There are many private and cooperative rainwater harvesting initiatives in the Geneva region. While sharing information about rainwater harvesting at the 5th Alternatiba Léman Festival, in the city’s Parc des Bastions, we exchanged with local advocates of rainwater harvesting. We learnt about the collective and cooperative, Le Terroir, who harvest rain for watering their organic, market garden. They sell their produce in Présilly on Tuesday evenings.
We chatted with a local inhabitant, Sylvie, who regrets not having installed a double water system when her house was built thirty years ago. She wanted to install one plumbing circuit for harvested rainwater, to be used for bathing and washing clothes, and another plumbing circuit for drinking water. But friends discouraged her, as piped water was so cheap in France. Now, with increasing water scarcity, she thinks the cost of water should be calculated differently, so it is better valued as a vital resource for life that needs to be conserved.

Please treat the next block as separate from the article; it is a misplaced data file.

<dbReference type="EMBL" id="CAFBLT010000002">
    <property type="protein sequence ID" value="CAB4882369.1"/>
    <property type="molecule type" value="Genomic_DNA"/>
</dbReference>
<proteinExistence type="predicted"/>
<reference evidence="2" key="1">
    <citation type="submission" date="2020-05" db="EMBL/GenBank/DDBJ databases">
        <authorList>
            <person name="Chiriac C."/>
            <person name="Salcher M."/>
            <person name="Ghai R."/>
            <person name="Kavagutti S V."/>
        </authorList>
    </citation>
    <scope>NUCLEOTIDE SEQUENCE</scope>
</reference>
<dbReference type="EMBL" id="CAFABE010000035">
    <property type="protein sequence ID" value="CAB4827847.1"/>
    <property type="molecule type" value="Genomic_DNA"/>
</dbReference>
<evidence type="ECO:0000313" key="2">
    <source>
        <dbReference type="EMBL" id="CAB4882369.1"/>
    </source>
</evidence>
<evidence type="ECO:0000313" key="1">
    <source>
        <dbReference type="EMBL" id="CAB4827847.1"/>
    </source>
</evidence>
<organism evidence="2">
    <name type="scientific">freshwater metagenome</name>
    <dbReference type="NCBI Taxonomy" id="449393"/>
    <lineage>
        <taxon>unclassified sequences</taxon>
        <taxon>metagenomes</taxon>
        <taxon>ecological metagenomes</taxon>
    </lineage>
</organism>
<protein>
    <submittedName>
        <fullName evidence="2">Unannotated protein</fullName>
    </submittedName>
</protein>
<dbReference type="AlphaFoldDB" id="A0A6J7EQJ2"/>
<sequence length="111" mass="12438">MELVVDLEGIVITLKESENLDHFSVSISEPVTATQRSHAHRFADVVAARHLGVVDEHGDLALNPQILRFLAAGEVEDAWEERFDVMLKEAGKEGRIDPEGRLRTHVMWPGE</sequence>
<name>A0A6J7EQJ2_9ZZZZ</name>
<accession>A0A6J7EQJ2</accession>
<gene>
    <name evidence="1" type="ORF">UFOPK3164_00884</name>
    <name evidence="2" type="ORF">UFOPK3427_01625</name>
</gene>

We also spoke to Nathalie La Fleur from Mauritius (pictured), who also lives in the Geneva region. Mauritius’s potable water supply derives from boreholes, reservoirs and rivers. But Nathalie explained that her family and wider community, living in Terre Rouge, used to collect rainwater for domestic purposes. As the area surrounding Geneva has hard water, Nathalie still prefers to collect rainwater for washing her hair and rinsing her face. Soft rainwater makes your hair shine beautifully! Nathalie’s beauty regime involves a quick dash up to her roof, to position buckets and salad bowls when the sky looks heavy. After a downpour, she filters the water she has collected through a piece of cloth, then adds a drop of colloidal silver to it. Because of its anti-fungal and anti-bacterial properties, she finds this treatment prevents her water from becoming mouldy. Note: water treated in this manner must not be consumed internally. But, as this photo of Nathalie shows, rinsing your locks with rainwater can guarantee a good hair day.